To get to the Cueva de Los Manos, you will have to deviate from Route 40 at the height of Bajo Caracoles, and travel a remote gravel road.

The surrounding beauty and wildlife sightings will keep you entertained until you reach the cave of the hands.

You will have to pay an entrance fee (equivalent to about $ 10, cash only) to explore the caves, which includes the price of the mandatory Spanish / English speaking guide. Tours last one hour and can be booked throughout the year. The area can also be visited all year round due to its mild climate, but if you are going to do a specific hiking route to the caves, it may be at a specific time, and we also recommend that you make sure that the local accommodation is open .

Cave of the hands

Despite the fact that Paleolithic works of art have been naturally well preserved, human vandalism (touching surfaces and removing fragments) has threatened the continuity of this conservation and therefore the paintings are now fenced off.

This is not a problem to see, but it is important to stand out when it comes to taking pictures.

Where to stay in the Cueva de las Manos

There is no accommodation at Cueva de las Manos – the original ranch has been purchased by the Patagonia Park and the accommodation is private.

The closest accommodation to the north is in Perito Moreno (2 hrs, 110 km away) or to the south the Estancia La Angostura near Gobernador Gregores (3.25 hrs, 240 km away) always on Route 40.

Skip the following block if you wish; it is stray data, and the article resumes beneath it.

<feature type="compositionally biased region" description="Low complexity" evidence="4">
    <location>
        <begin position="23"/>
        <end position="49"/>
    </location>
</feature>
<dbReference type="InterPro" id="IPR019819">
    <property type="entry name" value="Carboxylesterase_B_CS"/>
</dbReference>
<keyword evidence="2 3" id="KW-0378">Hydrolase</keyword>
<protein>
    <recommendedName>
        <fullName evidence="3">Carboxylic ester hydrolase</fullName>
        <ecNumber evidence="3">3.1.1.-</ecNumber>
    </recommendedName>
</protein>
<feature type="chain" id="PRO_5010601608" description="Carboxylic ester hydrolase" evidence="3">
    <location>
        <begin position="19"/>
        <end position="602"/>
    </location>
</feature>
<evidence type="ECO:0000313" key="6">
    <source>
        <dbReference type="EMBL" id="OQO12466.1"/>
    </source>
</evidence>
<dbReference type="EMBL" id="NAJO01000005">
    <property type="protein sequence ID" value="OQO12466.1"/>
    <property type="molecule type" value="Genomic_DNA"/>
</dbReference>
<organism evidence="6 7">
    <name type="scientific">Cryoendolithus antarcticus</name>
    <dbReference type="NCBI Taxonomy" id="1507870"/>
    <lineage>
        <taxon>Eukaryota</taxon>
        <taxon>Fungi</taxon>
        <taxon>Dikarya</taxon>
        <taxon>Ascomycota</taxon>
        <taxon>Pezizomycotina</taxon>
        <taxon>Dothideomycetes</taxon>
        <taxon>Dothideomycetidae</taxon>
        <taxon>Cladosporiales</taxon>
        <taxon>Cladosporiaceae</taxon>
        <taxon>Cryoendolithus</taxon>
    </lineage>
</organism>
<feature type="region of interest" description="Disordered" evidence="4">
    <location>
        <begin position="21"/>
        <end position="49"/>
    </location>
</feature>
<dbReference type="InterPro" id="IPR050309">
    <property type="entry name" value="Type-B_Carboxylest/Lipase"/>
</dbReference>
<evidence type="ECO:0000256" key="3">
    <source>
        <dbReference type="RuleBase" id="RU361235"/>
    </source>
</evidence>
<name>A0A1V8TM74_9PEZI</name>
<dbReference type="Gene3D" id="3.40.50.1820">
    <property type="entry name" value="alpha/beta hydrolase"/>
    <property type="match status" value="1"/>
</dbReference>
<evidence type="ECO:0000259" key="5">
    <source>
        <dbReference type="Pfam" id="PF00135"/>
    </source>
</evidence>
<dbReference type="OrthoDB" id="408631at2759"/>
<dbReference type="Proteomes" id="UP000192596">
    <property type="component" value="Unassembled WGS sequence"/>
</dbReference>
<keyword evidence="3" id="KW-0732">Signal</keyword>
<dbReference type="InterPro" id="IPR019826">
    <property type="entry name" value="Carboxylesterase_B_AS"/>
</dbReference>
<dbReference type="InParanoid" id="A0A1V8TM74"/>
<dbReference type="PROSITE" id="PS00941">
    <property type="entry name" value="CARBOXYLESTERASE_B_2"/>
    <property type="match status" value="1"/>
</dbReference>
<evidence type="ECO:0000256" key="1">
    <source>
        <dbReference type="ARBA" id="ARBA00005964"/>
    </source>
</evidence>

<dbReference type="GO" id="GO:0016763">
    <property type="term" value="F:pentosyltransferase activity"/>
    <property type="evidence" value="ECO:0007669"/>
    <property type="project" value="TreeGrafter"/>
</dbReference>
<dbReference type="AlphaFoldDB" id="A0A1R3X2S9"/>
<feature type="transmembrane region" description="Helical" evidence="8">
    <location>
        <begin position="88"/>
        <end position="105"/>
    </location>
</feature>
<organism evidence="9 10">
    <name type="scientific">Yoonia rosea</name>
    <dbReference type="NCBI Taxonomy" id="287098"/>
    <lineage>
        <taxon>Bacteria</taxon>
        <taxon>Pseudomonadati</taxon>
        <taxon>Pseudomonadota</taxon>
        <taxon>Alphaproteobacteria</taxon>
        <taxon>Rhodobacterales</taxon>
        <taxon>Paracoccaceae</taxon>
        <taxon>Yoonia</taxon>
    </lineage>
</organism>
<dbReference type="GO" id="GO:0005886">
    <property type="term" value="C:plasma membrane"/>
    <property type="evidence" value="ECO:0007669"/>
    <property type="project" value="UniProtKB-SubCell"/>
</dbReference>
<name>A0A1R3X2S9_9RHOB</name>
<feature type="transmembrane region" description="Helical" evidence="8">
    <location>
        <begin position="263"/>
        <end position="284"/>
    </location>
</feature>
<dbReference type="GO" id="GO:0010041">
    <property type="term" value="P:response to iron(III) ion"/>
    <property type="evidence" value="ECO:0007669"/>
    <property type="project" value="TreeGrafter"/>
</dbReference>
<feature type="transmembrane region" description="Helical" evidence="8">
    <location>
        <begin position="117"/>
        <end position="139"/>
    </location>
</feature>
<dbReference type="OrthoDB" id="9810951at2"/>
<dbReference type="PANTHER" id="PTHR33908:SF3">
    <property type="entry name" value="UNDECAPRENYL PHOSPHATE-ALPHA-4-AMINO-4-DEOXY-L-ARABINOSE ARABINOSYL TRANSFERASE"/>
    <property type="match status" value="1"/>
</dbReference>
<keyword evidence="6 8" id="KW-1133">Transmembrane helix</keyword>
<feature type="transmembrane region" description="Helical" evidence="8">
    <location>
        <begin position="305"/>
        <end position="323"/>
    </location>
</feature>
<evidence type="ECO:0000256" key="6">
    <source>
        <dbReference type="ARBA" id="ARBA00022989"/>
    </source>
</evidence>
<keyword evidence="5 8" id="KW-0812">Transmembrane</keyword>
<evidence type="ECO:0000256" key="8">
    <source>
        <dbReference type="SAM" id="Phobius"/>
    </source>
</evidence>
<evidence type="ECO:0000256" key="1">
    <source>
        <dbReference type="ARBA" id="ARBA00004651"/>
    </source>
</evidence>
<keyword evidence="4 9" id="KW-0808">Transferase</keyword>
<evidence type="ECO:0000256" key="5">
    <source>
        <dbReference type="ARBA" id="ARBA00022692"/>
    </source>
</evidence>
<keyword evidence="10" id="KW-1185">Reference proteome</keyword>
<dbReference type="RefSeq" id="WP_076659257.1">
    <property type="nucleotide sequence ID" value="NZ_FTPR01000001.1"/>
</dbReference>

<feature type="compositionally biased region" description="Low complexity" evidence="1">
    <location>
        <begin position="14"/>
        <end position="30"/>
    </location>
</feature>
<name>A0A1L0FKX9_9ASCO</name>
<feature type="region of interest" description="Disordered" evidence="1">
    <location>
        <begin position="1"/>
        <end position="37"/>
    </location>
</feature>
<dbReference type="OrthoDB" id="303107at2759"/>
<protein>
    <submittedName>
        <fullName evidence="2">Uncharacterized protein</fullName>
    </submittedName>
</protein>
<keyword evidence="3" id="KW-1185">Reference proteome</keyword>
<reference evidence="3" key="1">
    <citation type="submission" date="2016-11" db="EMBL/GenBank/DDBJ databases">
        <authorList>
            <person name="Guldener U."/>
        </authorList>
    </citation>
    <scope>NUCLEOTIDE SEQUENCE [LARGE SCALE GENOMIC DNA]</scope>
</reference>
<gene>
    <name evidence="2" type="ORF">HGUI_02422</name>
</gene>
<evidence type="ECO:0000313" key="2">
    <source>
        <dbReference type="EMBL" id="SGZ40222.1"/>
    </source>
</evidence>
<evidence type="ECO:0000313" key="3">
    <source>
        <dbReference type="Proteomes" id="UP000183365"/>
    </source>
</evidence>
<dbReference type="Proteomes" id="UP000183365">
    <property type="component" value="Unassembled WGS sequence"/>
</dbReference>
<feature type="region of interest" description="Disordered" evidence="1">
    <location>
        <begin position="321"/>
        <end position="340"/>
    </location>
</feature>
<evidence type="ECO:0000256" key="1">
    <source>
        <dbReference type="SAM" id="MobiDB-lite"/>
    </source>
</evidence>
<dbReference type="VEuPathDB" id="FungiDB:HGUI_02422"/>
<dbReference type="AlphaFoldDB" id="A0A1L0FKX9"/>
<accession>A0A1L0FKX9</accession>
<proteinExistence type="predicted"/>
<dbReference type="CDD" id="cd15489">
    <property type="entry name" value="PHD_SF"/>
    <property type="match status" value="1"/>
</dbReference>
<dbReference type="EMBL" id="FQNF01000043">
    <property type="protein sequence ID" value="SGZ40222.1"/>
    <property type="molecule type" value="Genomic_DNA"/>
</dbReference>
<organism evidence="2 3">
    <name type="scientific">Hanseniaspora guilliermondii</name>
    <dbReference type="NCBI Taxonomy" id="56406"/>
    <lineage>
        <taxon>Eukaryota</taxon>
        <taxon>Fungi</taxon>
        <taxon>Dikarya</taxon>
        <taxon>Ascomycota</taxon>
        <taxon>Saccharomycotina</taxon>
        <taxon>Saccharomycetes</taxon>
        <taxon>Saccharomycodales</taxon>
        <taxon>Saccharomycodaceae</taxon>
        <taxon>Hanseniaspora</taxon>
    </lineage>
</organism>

What the Cave of the Hands means for Art

Seven thousand years before the first book was created, and four thousand years before the Egyptians began to write their hieroglyphs on the walls, the hunters of Patagonia documented their stories in the caves of hands.

Each impression was a personal recognition of their life, and each group of hands a demonstration of their community. Then, around these hands, they drew pictures of their daily activities that are a testament to their culture.

The main source of food was the guanaco, a llama-like animal that is easily available in this area. The cave drawings show men hunting the creatures with primitive weapons but ingenious tactics.

In one painting, a crack in the rock is used to represent a ravine in which hunters chase animals, making them easier to catch.

There are lizards and spiders, pregnant animals, baby animals, and even evil spirits in the pictures. The things that make your world what it is are all represented on the rock.

The stories in the Cave of the Hands

There is something good in not knowing everything. The imagination is free to fill in the blanks.

You can imagine the tribe sitting here, hunched around a fire, eating their guanaco, turning their skin into clothing, and painting the stories of the day on the walls around them.

If you look at these images now that scene comes to life: men chasing animals, yelling at each other to surround a herd, to proudly bring their reward to their families.

Their stories have not been lost. Their lives have not been forgotten. Their paintings are more than a journal to themselves because they have become a record of time and a constant reminder of their existence.

The former residents of the Cueva de las Manos have become what every artist, writer, and even blogger dreams of being: storytellers.